Faculty Research at Morehead State University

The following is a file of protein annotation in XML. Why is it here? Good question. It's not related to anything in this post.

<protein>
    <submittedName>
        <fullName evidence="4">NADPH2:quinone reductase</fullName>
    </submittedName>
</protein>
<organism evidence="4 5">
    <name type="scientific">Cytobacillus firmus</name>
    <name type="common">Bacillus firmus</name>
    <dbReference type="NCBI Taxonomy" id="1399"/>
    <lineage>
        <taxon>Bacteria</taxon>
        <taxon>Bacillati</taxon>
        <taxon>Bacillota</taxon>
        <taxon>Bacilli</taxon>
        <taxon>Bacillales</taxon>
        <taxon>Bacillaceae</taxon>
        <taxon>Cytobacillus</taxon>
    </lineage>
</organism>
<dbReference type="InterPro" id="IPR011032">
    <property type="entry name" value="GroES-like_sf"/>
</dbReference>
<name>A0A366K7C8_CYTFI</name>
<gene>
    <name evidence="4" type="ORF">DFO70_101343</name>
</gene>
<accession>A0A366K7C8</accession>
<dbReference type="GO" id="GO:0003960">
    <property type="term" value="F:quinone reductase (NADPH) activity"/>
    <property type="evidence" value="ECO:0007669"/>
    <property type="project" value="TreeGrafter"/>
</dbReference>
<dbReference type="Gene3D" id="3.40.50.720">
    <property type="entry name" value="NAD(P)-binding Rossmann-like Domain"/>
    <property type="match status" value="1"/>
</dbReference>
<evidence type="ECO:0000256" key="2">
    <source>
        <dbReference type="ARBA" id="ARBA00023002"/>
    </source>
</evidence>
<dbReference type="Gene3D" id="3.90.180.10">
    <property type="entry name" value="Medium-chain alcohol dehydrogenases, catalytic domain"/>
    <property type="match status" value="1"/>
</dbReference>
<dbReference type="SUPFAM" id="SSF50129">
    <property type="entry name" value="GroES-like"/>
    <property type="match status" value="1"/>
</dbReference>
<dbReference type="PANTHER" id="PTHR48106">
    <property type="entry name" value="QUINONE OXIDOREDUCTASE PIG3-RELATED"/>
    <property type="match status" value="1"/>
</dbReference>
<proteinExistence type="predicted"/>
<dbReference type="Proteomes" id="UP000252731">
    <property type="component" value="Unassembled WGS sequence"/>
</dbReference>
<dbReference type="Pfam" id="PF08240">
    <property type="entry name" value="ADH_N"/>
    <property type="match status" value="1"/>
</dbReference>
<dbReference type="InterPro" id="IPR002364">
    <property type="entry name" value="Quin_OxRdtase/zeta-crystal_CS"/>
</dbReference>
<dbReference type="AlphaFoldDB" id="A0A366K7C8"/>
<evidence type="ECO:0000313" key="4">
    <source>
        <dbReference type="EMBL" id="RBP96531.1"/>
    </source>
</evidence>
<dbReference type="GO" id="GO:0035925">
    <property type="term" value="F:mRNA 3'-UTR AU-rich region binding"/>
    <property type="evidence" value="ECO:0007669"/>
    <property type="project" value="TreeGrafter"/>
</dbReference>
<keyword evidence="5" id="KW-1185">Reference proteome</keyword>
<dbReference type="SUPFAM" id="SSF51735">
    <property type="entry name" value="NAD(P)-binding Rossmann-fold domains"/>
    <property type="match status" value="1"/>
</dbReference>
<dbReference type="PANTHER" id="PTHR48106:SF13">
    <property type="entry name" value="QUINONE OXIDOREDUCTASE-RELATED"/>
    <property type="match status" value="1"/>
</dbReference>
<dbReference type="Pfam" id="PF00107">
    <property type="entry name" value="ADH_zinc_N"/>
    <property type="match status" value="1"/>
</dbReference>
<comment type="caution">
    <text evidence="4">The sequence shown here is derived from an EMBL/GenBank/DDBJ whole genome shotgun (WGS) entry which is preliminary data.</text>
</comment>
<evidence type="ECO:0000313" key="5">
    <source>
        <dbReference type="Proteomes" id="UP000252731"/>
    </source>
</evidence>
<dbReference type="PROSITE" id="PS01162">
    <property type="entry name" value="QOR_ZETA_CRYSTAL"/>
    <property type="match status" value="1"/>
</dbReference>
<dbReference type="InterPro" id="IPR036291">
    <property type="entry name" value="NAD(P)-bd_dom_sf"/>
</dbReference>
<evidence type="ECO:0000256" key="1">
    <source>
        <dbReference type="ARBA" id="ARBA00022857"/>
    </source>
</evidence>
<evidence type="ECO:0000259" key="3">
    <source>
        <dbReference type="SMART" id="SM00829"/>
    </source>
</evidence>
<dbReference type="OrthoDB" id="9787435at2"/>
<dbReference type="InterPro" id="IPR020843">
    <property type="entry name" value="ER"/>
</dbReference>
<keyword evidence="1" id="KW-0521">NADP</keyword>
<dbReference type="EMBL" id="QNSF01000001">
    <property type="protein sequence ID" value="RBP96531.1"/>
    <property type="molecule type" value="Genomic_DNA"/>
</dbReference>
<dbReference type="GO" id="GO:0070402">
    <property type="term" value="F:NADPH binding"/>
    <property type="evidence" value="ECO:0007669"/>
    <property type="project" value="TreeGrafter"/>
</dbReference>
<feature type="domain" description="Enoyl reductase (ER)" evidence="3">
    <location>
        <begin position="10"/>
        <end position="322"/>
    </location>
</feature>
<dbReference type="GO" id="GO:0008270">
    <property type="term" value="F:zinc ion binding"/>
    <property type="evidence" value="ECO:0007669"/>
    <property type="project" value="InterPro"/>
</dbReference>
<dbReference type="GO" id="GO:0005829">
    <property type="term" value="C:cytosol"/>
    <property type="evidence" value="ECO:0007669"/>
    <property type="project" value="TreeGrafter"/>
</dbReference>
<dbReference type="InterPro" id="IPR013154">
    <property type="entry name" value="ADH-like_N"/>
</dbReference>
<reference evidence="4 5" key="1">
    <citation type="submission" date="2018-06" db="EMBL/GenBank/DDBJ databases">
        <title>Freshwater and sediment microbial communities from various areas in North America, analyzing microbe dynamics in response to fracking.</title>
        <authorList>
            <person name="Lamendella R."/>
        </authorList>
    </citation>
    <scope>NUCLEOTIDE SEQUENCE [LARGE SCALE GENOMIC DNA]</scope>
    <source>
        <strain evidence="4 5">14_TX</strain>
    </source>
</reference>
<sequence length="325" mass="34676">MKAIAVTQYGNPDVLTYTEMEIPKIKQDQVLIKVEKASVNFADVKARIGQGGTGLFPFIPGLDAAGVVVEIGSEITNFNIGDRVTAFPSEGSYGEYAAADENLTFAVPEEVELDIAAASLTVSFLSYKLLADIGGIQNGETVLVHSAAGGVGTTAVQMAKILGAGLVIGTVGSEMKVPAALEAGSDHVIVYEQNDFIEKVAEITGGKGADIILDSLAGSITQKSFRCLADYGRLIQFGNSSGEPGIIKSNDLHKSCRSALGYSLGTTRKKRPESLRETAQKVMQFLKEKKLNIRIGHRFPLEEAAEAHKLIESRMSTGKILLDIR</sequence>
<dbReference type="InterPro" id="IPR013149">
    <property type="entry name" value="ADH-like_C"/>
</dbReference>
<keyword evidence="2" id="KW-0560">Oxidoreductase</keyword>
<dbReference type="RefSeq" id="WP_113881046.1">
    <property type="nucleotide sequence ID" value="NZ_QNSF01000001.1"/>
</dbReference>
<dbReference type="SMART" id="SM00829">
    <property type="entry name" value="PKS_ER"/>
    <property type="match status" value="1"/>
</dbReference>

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Three trials were conducted to evaluate the effect of corn hybrid, kernel traits, growing location, and dry rolling or steam flaking on DM or starch digestibility or both. Trial 1 used 72 commercially available corn hybrids to evaluate the influence of hybrid on kernel characteristics and their effect on digestibility. Kernel characteristics evaluated were test weight, 1,000-kernel weight, and kernel hardness using the Stenvert hardness test. All analyses were conducted on dry, whole corn samples, and DM digestibility was determined for dry-rolled corn samples. Trial 2 used 12 hybrids to evaluate steam flaking or dry rolling on DM and starch digestibility. Flaking and flaking characterization were conducted at the Department of Grain Science and Industry at Kansas State University. Trial 3 used 132 commercially available corn hybrids grown in 3 separate locations to evaluate the effect of growing location, hybrid, and kernel characteristics on DM digestibility. Hybrids evaluated represented a wide range in relative maturity and, therefore, were separated into similar maturity groups for analysis. Results from trial 1 suggest that softer kernels are more digestible than harder kernels. A 27% difference in DM digestibility was found across hybrids when processed as dry-rolled corn. Results from trial 2 show that steam flaking improved DM digestibility (P < 0.01) from 5 to 29% and starch digestibility (P < 0.01) from 8 to 36% compared with dry rolling. Results from trial 3 suggest that DM digestibility is affected by corn hybrid (P < 0.05) but did not show consistent relationships with kernel characteristics. Our results also suggest that hybrid and growing location may interact, resulting in difficulty separating hybrid differences across locations. Overall, the results of these trials suggest that a softer kernel and a lighter-density flake improve digestibility and that hybrids vary in digestibility.



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